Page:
From the segregated barrios of the Rio Grande Valley in South Texas, to the halls of Congress and the White House, comes a story based on the memoirs of one of America’s premier Latino civil rights leaders: Raul H. Yzaguirre. Born in San Juan, Texas in 1939 to Mexican American parents; his family legacy goes back to the early days of Spanish colonization. Living in a divided city, “the north was for Mexicans and the south was for Anglos,” he learned how to enter both worlds with success through the guidance of his beloved grandfather, Gavino Morin. On a quest at age thirteen, he ran away from home and became the youngest sailor on board the Barbee Nell in Corpus Christi. There he met Dr. Hector P. García, founder of the American GI Forum who took the runaway under his wing, and inspired him to dedicate his life to serving his community. Elected as President and CEO of the National Council of La Raza (NCLR) in 1974, his three decades of leadership built NCLR into the largest constituency-based, national Latino organization in American history. Raul Yzaguirre’s life’s story has empowered America’s Latinos, seating them at tables of power. His life’s motto has become a reality: “To leave the world a better place.”
Raul H. Yzaguirre: Seated at the Table of Power, is Stella Pope Duarte’s masterpiece, celebrating the life and legacy of one of America’s most prominent civil rights leaders.
Christine Marin, Ph.D.
Arizona State University, Professor Emerita
Duarte proves herself a writer with great style and a unique voice that
will hopefully continue to speak for la gente.
Gaile Robinson, Ventura County Star on Let Their Spirits Dance
On January 23, 2005, Raul Yzaguirre was appointed as Presidential Professor of Practice in Community Development and Civil Rights at Arizona State University. His task was to direct the new Civil Rights and Development Office established at the New American University at ASU’s downtown Phoenix location. He also became active as one of ASU’s board members for the North American Center of Transborder Studies (NACTS).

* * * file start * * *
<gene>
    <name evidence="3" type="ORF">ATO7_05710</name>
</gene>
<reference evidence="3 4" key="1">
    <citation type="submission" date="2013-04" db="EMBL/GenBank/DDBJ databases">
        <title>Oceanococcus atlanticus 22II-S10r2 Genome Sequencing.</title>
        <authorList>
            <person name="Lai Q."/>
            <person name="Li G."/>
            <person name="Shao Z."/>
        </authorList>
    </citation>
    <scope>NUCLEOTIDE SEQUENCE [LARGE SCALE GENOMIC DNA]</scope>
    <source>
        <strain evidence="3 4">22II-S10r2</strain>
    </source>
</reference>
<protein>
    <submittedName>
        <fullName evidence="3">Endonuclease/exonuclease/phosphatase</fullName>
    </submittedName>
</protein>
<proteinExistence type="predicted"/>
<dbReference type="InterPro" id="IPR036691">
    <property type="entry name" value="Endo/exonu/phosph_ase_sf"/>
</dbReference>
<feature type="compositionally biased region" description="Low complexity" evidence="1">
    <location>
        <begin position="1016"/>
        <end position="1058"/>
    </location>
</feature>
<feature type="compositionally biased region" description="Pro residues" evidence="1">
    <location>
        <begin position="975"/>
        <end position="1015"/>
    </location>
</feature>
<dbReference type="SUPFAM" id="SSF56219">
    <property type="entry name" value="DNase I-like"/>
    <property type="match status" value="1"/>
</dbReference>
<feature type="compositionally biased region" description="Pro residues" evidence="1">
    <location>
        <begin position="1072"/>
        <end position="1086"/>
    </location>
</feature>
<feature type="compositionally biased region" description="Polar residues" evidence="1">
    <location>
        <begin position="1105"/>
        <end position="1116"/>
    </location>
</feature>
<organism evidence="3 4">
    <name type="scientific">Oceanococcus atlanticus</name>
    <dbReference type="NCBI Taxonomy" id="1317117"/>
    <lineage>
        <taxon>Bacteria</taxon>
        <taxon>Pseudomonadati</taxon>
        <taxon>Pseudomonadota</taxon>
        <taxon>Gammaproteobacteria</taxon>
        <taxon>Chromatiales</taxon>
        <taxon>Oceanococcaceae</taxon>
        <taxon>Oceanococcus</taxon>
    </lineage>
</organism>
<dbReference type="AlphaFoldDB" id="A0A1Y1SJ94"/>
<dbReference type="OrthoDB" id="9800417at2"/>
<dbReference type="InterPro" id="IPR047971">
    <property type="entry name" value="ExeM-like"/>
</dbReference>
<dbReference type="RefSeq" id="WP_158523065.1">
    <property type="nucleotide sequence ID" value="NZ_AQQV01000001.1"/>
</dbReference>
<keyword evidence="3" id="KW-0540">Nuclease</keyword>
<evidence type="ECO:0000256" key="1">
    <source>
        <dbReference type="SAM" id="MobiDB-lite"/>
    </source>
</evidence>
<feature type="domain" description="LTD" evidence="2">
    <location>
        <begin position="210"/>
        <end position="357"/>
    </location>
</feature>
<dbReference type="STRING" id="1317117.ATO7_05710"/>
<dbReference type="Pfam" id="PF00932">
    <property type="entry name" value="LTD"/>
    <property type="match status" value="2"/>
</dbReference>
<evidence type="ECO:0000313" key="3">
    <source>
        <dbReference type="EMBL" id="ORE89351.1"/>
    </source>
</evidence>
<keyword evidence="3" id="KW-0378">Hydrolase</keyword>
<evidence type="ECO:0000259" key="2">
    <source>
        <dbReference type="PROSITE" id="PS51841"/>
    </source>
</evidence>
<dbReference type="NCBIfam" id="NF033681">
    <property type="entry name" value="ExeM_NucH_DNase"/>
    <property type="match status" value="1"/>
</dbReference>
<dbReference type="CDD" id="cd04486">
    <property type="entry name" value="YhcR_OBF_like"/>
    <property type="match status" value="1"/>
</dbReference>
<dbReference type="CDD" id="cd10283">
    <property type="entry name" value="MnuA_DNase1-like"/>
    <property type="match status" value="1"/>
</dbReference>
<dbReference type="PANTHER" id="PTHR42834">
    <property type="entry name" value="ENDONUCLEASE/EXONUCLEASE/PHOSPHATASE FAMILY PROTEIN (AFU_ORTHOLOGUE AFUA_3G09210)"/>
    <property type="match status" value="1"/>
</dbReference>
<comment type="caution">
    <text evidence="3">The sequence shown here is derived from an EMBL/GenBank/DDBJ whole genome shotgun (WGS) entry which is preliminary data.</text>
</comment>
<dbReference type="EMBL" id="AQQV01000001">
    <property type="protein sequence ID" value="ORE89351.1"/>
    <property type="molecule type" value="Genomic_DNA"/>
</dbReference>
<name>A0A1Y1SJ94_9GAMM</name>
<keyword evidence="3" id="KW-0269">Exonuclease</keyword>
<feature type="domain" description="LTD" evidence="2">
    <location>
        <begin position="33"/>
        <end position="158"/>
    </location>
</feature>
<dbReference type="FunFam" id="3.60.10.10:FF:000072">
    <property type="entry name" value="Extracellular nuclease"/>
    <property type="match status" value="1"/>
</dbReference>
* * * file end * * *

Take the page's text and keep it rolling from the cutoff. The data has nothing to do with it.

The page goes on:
It was at this time that I became personally acquainted with Raul Yzaguirre and was impressed with his accomplishments as former president and CEO of the National Council of La Raza (NCLR). His three decades of leadership built NCLR into the largest constituency-based, national Hispanic organization in America, and one that is considered a leading Hispanic “think tank” in Washington, D.C. Through the establishment of the NCLR Policy Analysis Center, Yzaguirre often testified before Congress and influenced policies, programs and legislation affecting Latino Americans and other ethnic minorities nationwide. Latinos are a large and young population in the U.S., with numbers exceeding 50 million. NCLR affiliates and community-based programs that serve this population are extensive, involving millions of individuals working as CEO’s, management, staff, board members, and community supporters. One of the longest serving CEO’s in the nation, Yzaguirre’s tenure at NCLR lasted for thirty years, ending in 2004 when he left the organization in the “capable hands,” of Janet Murguia.
On August 17, 2010, I began a series of interviews with Yzaguirre at ASU downtown. The interviews were a mutual commitment between us, initiated by Yzaguirre who had become acquainted with my work by reading my novel, Let Their Spirits Dance, (HarperCollins, 2002) which is an historical work depicting a Chicano family’s struggle in coming to terms with the death of their son/brother in the Vietnam War. Yzaguirre related to me his plans to document the history of San Juan, Texas, his birthplace, and the struggles of the Mexican American communities he had witnessed there. It was then that I envisioned a biography of his life that would begin with his birth on July 22, 1939 in San Juan, Texas, and proceed to the present time. Yzaguirre authorized me to write his biography, and thus began a series of face-to-face interviews, recorded, and now transcribed, which continued until September 9, 2010, and resumed again in the Dominican Republic in May 2012.
Over forty interviews have been conducted to complete this biography with well-known community and national leaders, NCLR staff, staff from affiliates and community organizations, long-time friends and acquaintances, and Yzaguirre family members. Insights from key leaders both living and deceased are included in the biography, as well as their personal stories and connection with Yzaguirre. A trip was taken to the Dominican Republic to continue interviews with Yzaguirre, his wife and other family members visiting there at the time. Another trip was taken to South Texas to visit his birthplace, San Juan, and to follow the road to Corpus Christi, tracing Yzaguirre’s steps as a 13 year-old who decided to try his luck as a sailor.
Additional material, some of it Yzaguirre’s personal mementos are housed at Arizona State University, and this information has been carefully researched and documented. Books, periodicals, journals, web pages, dissertations, and newspaper articles crucial to this biography have also been researched and information documented. Personal family photographs, as well as photos of major life events, and significant community and national figures are also included in the biography.
Delivering a National Hero